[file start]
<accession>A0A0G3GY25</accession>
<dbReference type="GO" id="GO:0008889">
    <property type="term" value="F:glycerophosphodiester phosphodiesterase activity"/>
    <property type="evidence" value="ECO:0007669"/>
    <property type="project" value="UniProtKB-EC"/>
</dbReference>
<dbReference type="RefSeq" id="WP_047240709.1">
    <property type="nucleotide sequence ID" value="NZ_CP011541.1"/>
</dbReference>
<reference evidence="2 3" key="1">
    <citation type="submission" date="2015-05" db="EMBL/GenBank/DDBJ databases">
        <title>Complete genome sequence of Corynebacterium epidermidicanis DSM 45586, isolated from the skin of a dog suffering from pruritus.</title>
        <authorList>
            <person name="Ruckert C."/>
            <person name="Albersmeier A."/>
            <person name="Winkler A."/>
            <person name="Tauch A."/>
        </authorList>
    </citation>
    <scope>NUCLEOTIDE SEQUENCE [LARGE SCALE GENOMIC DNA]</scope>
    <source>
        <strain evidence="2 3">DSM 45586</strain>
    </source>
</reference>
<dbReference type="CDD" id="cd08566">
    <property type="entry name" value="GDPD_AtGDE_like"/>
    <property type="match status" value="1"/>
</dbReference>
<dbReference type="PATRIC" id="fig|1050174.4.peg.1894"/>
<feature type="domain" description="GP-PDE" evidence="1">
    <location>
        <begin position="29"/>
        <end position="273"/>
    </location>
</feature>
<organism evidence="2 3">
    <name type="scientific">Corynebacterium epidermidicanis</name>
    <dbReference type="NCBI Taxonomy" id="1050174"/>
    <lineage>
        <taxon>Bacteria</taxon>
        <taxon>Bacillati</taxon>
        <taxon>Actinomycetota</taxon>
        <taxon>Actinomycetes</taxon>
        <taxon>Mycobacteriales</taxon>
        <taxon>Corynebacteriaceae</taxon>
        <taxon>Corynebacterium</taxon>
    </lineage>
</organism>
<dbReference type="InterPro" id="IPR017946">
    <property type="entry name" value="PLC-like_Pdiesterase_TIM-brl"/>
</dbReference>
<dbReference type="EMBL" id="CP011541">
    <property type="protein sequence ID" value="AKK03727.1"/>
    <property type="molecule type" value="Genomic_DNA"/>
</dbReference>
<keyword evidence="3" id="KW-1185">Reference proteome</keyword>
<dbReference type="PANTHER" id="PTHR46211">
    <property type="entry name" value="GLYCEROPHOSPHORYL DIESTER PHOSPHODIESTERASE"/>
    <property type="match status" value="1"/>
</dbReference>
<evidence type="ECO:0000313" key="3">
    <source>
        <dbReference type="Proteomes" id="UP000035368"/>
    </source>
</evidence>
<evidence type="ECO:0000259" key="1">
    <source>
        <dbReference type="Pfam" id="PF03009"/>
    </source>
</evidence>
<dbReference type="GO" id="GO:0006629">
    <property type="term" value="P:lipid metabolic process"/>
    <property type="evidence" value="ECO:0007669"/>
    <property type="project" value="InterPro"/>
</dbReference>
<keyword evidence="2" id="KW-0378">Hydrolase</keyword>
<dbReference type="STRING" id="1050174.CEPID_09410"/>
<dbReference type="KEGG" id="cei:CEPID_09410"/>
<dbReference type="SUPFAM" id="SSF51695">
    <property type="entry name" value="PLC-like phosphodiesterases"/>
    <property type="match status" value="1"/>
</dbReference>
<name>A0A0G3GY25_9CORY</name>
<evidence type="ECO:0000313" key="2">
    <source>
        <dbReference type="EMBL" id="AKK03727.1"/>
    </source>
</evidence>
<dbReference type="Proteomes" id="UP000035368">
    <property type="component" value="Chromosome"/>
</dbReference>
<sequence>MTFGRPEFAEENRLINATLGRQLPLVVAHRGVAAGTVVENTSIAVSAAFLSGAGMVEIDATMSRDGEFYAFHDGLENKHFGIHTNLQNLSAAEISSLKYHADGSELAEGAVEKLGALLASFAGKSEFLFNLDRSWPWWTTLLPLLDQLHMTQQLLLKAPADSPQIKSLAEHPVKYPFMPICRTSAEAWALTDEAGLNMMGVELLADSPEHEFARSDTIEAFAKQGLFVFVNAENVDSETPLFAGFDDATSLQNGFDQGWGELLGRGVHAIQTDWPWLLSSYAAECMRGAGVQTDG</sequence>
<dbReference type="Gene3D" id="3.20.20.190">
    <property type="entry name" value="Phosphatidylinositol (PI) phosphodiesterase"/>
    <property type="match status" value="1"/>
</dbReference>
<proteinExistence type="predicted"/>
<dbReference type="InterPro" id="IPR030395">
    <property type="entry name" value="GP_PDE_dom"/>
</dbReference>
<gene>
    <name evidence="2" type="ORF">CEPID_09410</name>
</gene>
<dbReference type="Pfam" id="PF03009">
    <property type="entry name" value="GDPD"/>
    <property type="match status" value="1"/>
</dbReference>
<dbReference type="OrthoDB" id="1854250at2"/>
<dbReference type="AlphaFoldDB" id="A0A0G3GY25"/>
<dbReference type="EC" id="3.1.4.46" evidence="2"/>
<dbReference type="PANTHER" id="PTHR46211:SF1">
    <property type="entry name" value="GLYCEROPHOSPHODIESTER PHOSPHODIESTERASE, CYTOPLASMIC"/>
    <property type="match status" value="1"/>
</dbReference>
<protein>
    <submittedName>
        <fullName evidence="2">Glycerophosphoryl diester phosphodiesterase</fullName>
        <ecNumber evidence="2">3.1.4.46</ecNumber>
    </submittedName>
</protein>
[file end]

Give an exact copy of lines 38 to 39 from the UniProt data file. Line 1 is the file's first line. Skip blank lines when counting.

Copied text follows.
    <dbReference type="NCBI Taxonomy" id="1050174"/>
    <lineage>